The World Trade Organization says the European Union's ban on the import of seal pelts, oil and meat is justified on moral grounds, a decision that could have a far-reaching impact and inject concerns about animal welfare into the trade of other types of animal products.
A WTO ruling released on Monday says the ban the EU imposed in 2010 undermines the principles of fair trade, but is justified because it "fulfills the objective of addressing EU public moral concerns on seal welfare."
Canada says it will appeal the ruling.
"Canada remains steadfast in its position that the seal harvest is a humane, sustainable and well-regulated activity," Trade Minister Ed Fast, Fisheries Minister Gail Shea and Environment Minister Leona Aglukkaq said in a joint statement. "Any views to the contrary are based on myths and misinformation, and the panel's findings should be of concern to all WTO members."
The ban followed condemnation of the seal hunt from celebrities like Paul McCartney, Pamela Anderson and Brigitte Bardot. Critics say it is inhumane to kill seals that are too young to escape with a spiked wooden club called a hakapik.
Sealers and Inuit condemned the WTO decision, saying it will have a devastating effect on their traditional way of life.
The WTO found that an EU exemption permitting the import of seal products from animals hunted by the Inuit is not applied evenly and, as a result, more products from Greenland Inuit than Canadian Inuit are reaching the European Union.
Aaju Peter, an Inuit member of the International Seals and Sealing Network, told reporters that the exemption on seals harvested by aboriginals has never benefited her people because the broader prohibition killed the market for all Canadian seal products.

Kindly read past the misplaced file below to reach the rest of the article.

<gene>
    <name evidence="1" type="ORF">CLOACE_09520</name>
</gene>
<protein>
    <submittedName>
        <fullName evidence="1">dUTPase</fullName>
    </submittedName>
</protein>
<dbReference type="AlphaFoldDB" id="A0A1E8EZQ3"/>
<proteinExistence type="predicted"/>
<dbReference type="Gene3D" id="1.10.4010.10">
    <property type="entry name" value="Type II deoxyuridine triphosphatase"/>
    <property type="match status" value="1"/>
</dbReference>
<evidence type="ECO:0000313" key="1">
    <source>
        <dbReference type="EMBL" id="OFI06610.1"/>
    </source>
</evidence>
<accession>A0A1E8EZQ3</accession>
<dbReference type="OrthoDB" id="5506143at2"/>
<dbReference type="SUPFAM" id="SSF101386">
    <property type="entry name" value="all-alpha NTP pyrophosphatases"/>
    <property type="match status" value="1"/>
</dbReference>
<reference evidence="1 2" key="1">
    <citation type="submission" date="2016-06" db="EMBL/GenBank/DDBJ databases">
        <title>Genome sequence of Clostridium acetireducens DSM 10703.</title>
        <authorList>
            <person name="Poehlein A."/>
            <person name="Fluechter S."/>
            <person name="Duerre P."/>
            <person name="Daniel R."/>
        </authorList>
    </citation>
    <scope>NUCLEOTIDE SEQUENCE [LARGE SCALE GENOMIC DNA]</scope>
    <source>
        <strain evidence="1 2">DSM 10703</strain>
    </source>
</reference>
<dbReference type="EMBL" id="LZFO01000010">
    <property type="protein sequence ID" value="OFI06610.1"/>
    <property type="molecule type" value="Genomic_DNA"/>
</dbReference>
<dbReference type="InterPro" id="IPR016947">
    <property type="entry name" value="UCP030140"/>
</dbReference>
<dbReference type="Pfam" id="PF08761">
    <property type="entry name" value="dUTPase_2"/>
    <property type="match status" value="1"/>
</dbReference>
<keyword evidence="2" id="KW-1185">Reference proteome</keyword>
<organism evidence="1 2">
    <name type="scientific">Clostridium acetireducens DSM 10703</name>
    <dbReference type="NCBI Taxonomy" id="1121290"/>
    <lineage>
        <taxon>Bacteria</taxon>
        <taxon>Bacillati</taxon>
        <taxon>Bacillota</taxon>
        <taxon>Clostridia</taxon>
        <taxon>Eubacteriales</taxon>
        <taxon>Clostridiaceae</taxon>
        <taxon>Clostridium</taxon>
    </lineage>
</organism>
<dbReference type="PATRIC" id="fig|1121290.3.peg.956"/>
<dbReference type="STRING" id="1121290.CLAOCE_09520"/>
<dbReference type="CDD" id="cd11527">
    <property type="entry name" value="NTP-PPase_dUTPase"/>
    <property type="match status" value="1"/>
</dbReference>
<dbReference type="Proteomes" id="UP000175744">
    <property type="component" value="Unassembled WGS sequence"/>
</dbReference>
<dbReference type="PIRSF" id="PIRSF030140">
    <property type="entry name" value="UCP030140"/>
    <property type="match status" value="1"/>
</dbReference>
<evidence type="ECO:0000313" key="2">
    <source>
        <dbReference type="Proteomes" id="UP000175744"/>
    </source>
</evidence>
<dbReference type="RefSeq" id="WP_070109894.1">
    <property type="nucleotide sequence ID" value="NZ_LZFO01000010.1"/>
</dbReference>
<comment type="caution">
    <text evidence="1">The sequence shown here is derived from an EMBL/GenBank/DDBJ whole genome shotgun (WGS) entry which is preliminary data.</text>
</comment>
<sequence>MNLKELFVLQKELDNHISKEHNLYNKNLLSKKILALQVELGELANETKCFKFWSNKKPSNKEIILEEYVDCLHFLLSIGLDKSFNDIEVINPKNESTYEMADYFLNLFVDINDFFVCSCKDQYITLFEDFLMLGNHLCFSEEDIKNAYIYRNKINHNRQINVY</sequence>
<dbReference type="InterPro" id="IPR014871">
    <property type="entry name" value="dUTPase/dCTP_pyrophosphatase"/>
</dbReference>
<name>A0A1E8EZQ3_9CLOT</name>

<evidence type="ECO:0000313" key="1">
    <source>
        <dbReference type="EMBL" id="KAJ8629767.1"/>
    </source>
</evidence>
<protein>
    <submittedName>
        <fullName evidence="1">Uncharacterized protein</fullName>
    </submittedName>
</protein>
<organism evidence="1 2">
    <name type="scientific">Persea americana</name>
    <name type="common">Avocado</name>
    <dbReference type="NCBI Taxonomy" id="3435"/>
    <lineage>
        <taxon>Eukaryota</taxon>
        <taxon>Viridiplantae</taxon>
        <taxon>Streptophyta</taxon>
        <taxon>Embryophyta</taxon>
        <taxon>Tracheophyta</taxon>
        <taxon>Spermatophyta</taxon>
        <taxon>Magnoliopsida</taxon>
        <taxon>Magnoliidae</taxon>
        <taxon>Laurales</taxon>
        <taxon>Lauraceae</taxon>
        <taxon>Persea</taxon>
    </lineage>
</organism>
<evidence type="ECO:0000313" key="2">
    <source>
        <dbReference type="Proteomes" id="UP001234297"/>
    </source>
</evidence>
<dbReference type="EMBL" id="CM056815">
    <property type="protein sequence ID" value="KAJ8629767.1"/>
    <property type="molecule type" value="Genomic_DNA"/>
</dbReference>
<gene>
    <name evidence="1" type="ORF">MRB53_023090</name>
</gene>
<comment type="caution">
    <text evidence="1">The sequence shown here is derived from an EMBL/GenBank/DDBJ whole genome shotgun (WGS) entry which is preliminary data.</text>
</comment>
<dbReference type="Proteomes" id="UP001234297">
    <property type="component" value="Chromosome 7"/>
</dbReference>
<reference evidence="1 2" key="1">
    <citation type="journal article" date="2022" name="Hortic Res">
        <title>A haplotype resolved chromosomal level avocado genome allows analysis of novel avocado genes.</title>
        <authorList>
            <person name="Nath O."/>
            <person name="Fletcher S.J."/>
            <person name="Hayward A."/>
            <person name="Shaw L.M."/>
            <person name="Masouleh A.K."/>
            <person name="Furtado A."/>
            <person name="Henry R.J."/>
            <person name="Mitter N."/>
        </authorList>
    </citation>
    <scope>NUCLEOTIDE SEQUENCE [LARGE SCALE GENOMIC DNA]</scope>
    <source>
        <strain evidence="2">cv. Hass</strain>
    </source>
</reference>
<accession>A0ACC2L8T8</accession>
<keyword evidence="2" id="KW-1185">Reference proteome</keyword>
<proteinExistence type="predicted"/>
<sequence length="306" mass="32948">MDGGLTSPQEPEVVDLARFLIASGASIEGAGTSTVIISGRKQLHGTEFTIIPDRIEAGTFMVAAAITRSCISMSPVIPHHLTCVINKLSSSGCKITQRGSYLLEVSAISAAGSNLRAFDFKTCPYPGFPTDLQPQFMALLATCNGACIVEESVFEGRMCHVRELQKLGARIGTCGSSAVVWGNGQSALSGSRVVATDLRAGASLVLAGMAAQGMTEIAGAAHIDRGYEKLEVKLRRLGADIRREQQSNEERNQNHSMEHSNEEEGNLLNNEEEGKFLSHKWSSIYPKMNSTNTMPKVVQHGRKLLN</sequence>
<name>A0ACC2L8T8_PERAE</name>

Ms. Peter said she was offended by the WTO decision to uphold the ban. "It is immoral and inhumane toward the Canadian sealers," she said. "How do we make a living?"
Dion Dakins, the chair of the Sealing Network and the president of a seal processing company, said seal hunting is "the key to the viability of coastal communities and our cultures."
Sealers have watched their industry shrink in recent years as more countries refuse to allow seal products across their borders. Government subsidies now largely keep the hunt in this country alive.
"The decision of the WTO panel to uphold this ban based on moral grounds should be taken very seriously by all sustainable-use industries as it may particularly have broad and unintended impacts for other trade," Mr. Dakins said.
"Where do we draw the line on right versus wrong or good versus bad when it comes to the products of living resources," he asked. "What are the criteria to decide if beef, pork or chicken are acceptable."
Rebecca Aldworth, the executive director of the Humane Society International – Canada, agrees that the effects of the ruling could be far-reaching. But that could be good, she said.
"This is a hugely significant ruling, not just for many nations around the world that right now are watching this case to determine if they can ban seal products," Ms. Aldworth said, "but also for animal welfare in general as it pertains to global trade."
Sheryl Fink, the seal program director for the International Fund for Animal Welfare, welcomed the WTO decision. "It says that animal welfare is a legitimate public moral concern," she said, "and this concern can be used to justify trade bans."
The sealers say Canada has the highest standards for animal-welfare practices on any hunt in the world. The animal-rights groups, on the other hand, point to reports by veterinary and zoology experts who say the clubbing and shooting of seals in Canada is inhumane and should be prohibited.